On Friday 23rd July 2021, Dr Penelope Wozniakiewicz and Dr Matthias van Ginneken, from the School of Physical Sciences of the University of Kent, went on the roof of the Cathedral of Canterbury to hunt for micrometeorites.
Micrometeorites are dust-sized particles continuously raining down from space and that represent the main part of the flux of extraterrestrial matter to Earth. Hence, micrometeorites are important to fully understand the inventory of matter in the Solar System and its history. Until recently, micrometeorites were found in environments mostly preserved from human activity, such as the deep ocean floor and Antarctica. A recent scientific publication by Genge et al. (2017) on “urban” micrometeorites proved that they can also be found in environments of intense human activities, such as roofs of buildings in densely populated areas. This hunt for “urban” micrometeorites is therefore essential to know more about this precious particles.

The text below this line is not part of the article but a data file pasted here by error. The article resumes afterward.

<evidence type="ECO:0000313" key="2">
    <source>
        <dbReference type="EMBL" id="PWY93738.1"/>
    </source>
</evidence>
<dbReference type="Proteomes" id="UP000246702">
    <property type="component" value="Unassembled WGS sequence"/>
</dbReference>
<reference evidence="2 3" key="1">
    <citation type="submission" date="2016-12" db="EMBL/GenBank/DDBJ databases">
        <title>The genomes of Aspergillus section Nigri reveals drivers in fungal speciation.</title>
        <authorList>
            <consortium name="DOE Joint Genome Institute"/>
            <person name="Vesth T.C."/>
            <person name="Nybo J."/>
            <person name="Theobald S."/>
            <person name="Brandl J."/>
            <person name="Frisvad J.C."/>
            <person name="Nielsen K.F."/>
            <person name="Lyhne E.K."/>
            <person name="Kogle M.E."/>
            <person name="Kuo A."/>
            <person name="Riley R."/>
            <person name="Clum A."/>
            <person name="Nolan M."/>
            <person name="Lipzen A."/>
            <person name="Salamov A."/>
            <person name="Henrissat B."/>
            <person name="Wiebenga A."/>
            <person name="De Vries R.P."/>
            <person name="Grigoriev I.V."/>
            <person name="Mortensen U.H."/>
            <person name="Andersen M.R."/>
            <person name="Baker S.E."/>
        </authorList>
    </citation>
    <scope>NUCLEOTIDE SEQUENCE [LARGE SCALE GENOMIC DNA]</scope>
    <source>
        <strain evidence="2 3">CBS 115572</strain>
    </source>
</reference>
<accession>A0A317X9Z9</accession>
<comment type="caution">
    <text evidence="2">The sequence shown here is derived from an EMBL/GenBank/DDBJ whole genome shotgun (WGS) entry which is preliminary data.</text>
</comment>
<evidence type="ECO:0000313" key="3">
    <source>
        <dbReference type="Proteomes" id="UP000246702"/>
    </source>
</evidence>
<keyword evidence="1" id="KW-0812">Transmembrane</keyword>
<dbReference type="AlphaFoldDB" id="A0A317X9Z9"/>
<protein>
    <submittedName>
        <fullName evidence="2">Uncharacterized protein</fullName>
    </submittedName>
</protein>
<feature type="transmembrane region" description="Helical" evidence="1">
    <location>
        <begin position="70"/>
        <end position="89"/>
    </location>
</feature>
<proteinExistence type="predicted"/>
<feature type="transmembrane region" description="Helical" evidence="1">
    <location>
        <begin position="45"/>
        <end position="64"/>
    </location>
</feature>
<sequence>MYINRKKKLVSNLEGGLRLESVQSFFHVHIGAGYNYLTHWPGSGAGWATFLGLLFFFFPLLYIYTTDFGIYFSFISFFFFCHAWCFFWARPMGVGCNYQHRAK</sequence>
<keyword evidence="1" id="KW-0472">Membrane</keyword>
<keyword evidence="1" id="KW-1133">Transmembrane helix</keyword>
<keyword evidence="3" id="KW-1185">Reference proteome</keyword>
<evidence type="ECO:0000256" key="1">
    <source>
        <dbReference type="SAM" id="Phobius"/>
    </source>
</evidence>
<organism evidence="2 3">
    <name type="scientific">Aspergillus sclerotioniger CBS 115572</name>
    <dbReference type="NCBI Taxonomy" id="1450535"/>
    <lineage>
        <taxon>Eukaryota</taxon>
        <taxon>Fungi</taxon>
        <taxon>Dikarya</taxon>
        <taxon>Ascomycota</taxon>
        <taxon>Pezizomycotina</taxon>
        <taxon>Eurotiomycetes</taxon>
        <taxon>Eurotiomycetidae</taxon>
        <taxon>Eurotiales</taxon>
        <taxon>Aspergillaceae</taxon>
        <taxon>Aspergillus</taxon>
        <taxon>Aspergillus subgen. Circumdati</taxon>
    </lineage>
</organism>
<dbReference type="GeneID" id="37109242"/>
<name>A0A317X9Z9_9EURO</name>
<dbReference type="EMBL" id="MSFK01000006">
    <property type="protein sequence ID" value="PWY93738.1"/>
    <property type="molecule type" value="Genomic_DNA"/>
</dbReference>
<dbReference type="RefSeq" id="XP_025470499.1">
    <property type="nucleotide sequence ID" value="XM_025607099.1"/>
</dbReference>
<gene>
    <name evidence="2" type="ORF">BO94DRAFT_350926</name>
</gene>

This sample of micrometeorites will form the bases of a citizen science based outreach project that is being designed to complement our planetary science research. This will engage the public’s interest in space science, by providing the opportunity to go beyond merely hearing about cutting edge research to taking part and contributing to it.
Update provided by Dr Penelope Wozniakiewicz.